The thing is even Hawking is saying that they picked a certain path based only on "modesty ".
Regardless of what (you think) Hawking said, the fact is that this isn't true. There are really three key figures in this: Copernicus, Tycho, and Kepler. The first is important as the originator of the idea, but it is the third who is the most important figure in cementing the heliocentric model as superior, because he's the one who worked out elliptical orbits. You have to understand how the Ptolemaic model worked to appreciate the development. Ptolemy, being a man of his time, insisted that the motion had to be circular; but astronomers could already see that simple circles around the earth didn't give accurate predictions of position (especially the phenomenon of retrograde motion). So they imposed secondary circles called epicycles, so that (for instance) Mars orbited around around a point on Mars's primary circular orbit. This got them closer, but it was still imprecise, and led to adding more epicycles on the epicycles. So along came Tycho, who was a very good astronomer with a commitment to the Ptolemaic model. And he started messing with the epicycles, and eventually heads off to a model where the primary epicycle for each planet is a duplicate of the sun's principle orbit, with each planet's location on those epicycles in correspondence to the sun's position. In other words, he's simply taken the Copernican model and put the fixed point at the earth instead of the sun.
That is really the only point at which there is still something of an arbitrary choice between the two models, because Kepler's observation gets rid of the epicycles and the circular motion which were the chief cause of the difficulty. He instead not only worked out elliptical orbits, but came up with a very simple formula for the motion along those orbits. Each such ellipse has two foci, and the body being orbited sits at the one of those foci. For the moon, that point is where the earth rests; for the planets, it is where the sun sits. You can of course make a hybrid model like Tycho's final version, but it's a model in which only the sun and the moon are geocentric, and all the other planets are heliocentric; in any case this model was so much more accurate and so much simpler that it killed the Ptolemaic model completely. The discovery of the Galilean moons of Jupiter pushed this further along since it was obvious that whatever model you came up with had to have them effectively orbiting Jupiter; a contrived orbit of earth was outlandishly complicated in comparison.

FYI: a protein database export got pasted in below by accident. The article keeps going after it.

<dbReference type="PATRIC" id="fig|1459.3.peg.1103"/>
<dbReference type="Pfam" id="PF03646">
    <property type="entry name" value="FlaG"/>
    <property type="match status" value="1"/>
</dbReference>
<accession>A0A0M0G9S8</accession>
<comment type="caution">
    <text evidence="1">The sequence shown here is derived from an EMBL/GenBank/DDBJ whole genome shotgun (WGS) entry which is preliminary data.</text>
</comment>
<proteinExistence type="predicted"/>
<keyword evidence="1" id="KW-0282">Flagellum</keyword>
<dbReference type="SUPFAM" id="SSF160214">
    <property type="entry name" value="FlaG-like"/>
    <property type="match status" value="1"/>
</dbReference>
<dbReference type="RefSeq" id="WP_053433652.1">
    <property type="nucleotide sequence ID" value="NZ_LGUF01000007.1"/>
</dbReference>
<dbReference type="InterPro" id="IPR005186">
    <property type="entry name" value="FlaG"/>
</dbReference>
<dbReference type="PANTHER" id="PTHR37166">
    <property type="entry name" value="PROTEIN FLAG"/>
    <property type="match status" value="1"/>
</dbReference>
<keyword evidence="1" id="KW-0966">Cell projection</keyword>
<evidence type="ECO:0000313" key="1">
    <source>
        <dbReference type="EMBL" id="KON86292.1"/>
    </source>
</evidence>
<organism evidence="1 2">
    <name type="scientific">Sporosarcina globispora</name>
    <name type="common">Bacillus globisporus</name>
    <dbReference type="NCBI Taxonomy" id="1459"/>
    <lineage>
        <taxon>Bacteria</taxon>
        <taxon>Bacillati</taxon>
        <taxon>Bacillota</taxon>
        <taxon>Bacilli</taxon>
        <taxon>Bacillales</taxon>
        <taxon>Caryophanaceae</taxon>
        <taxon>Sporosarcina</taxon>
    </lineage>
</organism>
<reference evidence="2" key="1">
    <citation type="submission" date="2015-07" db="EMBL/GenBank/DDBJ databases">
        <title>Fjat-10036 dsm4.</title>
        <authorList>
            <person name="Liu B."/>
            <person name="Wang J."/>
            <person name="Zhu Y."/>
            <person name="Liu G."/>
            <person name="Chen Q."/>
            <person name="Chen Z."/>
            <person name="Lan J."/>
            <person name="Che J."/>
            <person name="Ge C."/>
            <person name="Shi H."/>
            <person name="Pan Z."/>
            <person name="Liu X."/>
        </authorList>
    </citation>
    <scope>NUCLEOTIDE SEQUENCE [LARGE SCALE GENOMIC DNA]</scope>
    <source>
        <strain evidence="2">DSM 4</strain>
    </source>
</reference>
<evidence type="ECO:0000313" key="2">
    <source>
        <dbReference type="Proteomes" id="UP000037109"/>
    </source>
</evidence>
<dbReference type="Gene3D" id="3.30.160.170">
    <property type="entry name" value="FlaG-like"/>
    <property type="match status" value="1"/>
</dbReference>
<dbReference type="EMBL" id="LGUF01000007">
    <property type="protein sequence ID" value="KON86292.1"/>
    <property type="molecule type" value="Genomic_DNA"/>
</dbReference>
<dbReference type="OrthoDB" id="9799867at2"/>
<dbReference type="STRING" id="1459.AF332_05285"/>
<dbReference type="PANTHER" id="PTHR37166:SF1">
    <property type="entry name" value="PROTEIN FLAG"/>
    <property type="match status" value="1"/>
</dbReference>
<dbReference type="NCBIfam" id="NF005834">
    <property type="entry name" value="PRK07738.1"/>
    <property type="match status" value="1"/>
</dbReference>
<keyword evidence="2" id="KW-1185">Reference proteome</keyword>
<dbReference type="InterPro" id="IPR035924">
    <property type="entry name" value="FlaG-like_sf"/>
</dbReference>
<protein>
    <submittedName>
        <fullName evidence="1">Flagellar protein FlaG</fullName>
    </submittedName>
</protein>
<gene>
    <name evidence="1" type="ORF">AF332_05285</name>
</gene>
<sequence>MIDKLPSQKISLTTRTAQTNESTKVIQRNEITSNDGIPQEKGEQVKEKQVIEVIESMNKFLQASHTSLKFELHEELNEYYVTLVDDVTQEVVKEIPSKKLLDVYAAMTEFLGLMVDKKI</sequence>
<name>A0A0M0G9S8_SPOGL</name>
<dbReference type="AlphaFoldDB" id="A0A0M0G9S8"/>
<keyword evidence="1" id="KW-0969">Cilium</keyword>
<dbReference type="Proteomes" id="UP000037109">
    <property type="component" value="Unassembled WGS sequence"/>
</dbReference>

Newton's theories of gravitation and motion explained why Kepler's laws worked, as well as getting rid of almost all the rest of the error (there's another small correction arising from relativistic effects). You cannot make geocentrism work in Newton's system; you have to come with an extremely contrived mess in which the earth's motion, and only
that motion, follows a different set of rules. The math quickly becomes too complicated to take seriously, so nobody bothers; it's a lot easier to work from the observation that things work just fine if you assume that the earth follows the same laws as everything else. Throwing the relativistic effects into the mix only make it that much worse.
It's not just that a geocentric model is more elegant; it's that, in the solar system observed in isolation, a relativistic model based on Newtonian mechanics is far and away the simplest, and that alternate versions either don't work (e.g. the Ptolemaic system) or are simply Newtonian models with an exception for the earth. All the stuff Hawking is talking about is at a larger scale, galactic in the case of dark matter and intergalactic in the case of dark energy. They are being introduced because the apparent deviation from Newtonian/relativistic motion is most readily explained by keeping the model as is and introducing unseen objects and substances which act within that model to produce the observed deviations. Personally I think dark matter has a better chance of long-term survival as a real phenomenon, but in any case the whole thing is still something of a theoretical kluge that wants more verification. The expansion of the universe is a phenomenon which also needs explanation, but again things are pretty speculative; the notion that we have some idea of what set off the big bang can be rejected out of hand as the purest of speculation.